5. And that leads us back to the beginning. Once I know where I want to get to and have mapped out the different routes that may possibly get me to my destination; I have outlined the potential risks I am likely to encounter along the way; and we have thoroughly conducted a personal introspection into my own personal behavioral personality traits, then I can better ascertain the likelihood of being able to having the mental capacity to stick to the path and determining whether or not a given investment strategy is likely to get me to my intended target. Even a mediocre investment strategy that I am able to stick to is WAAAAAY better than a great strategy that I don’t have the ability to withstand in periods of stress. Investing is like a diet – there is no one diet that works and speaks equally to everyone.

As we know, there are no guarantees of anything in the stock market. Except maybe that it’s guaranteed to do your head in! However, we also know that with a sufficiently long time horizon, then chances of generating decent long term returns actually increases. Of course usual disclaimers about past performance not being a guarantee of future success applies – yadda, yadda, yadda.

But the reward for short term volatility in the market is long term financial gain. Look at this chart showing the annual performance of various asset classes over the last 15 years. In any individual year, it’s downright scary and volatile. Down 40%, up 50%, etc., etc. But over the long term, despite these massive downturns over the shorter time frame, the long-term returns have been nothing short of impressive:

Asset returns

JP Morgan

(As a side point, this highlights the necessity of portfolio diversification, as I illustrated in my article on the benefits of portfolio diversification). So with several of the risks being dependent upon volatility, drawdowns and performance, how can we determine the likelihood of a specific portfolio acting in a way which is outside my pre-determined comfort zone?

The simplest way would simply to do a historical back test. If I would have invested in this very portfolio 1, 3, 5 etc. years ago, how would I have performed? What would my maximum loss over the period have been? What was the volatility like? What return did I achieve? And then compare it to my initial portfolio objectives, and whether the portfolio would have fallen within my personal risk tolerance levels. Of course a back test gives no indication of whether this return would be achievable going forward, but it does provide a level of comfort in knowing exactly how a given portfolio would have behaved had I been invested in it up to now.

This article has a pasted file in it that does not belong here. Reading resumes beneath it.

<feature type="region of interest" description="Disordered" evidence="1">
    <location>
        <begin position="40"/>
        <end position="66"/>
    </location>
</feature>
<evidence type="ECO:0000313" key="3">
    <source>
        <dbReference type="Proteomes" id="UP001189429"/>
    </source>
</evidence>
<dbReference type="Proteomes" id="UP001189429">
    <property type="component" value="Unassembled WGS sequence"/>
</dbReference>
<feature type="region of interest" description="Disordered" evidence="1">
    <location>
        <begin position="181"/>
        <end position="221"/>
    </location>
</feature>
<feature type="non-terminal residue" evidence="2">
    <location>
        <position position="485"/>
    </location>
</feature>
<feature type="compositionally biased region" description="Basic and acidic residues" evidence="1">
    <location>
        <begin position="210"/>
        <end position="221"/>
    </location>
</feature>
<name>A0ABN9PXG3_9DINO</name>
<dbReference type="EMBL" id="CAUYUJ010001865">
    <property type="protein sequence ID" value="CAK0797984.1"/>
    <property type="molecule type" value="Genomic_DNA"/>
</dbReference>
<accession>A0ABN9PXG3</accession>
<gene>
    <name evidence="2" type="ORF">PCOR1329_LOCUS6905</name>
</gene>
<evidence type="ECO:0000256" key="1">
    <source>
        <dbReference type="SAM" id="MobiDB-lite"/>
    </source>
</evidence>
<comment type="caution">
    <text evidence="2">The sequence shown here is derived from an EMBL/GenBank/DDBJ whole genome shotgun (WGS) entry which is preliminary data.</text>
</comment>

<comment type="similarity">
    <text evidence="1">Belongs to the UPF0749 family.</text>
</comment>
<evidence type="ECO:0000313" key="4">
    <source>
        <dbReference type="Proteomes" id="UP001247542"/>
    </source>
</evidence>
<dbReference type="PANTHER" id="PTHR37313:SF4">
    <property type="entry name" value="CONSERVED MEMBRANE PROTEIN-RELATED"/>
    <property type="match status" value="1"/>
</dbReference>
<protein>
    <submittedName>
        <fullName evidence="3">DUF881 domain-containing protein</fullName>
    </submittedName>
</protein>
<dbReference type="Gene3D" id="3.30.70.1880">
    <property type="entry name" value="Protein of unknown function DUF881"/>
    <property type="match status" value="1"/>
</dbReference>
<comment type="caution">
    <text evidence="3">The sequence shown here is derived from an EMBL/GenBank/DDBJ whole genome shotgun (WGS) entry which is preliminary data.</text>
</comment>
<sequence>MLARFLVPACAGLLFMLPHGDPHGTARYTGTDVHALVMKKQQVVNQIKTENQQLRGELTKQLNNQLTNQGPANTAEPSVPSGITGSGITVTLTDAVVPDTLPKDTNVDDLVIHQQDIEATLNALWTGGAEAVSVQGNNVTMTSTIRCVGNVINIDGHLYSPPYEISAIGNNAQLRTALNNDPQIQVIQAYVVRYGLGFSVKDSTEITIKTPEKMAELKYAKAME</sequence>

A more sophisticated approach would be to run Monte Carlo simulations for the specified portfolio based upon historical or forecasted returns to test long term expected portfolio growth and survival, and the capability to meet financial goals and liabilities.

Other risk management tools include staggering one’s entry points into the market over a period of several months or quarters, which mitigates the risk that markets take a leg down immediately following deployment. Of course, one runs the risk that markets actually trends upwards over the deployment period, and you would have been better off investing as a lump sum. (I hope to conduct an analysis of lump sum investing versus Dollar Cost Averaging (DCA) in a future post).

At the end of the day though, markets are going to dance along to their own volatile tune, and try to inflict the most amount of pain on the highest number of participants possible. 2022 so far has been pretty brutal, and has tested the nerves of even the greatest investors. Global equity markets are currently down anywhere between 20% and 30%, depending upon the region and sector. Yes, there have certainly been several counter rallies. But the prevailing trend has been down, down, down. Which is in direct contrast to the majority of the last 13 years or so, when the prevailing trend was up, up, up. Will they go down further? Will they bottom here? I wish I had a crystal ball. But I don’t expect that anyone will be ringing a bell at the bottom, just like they don’t raise a red flag at the top. What is of paramount importance though is that you come prepared with a financial plan. And every financial plan should come with an expectation that markets should undergo periods, often long ones of market stress.

Use this period of market stress to review your financial plan and make sure it is still applicable. Did your portfolio perform worse than you expected? Did it induce (too many) sleepless nights? Or were you able to stick to the drawing board, with the confidence that your plan took into consideration the bad times as well as the good?

Ultimately, bear markets are opportunities for long-term investors. Bear markets are never enjoyable. Heightened volatility is indeed scary. There are many excuses to not own stocks right now: inflation, rising interest rates, recession, war, stagflation and a whole host of others. There are far fewer reasons to want to hold stocks. Except for the fact that market valuation across several metrics are significantly lower today than at any time over the last few years (bar about 5 minutes during the initial COVID panic). And generally, lower valuations are opportunities for investors to buy, rather than sell, stocks. Volatility comes hand in hand with markets. Controlling volatility is not a solution that is within your control. How you react to that volatility is very much in your control.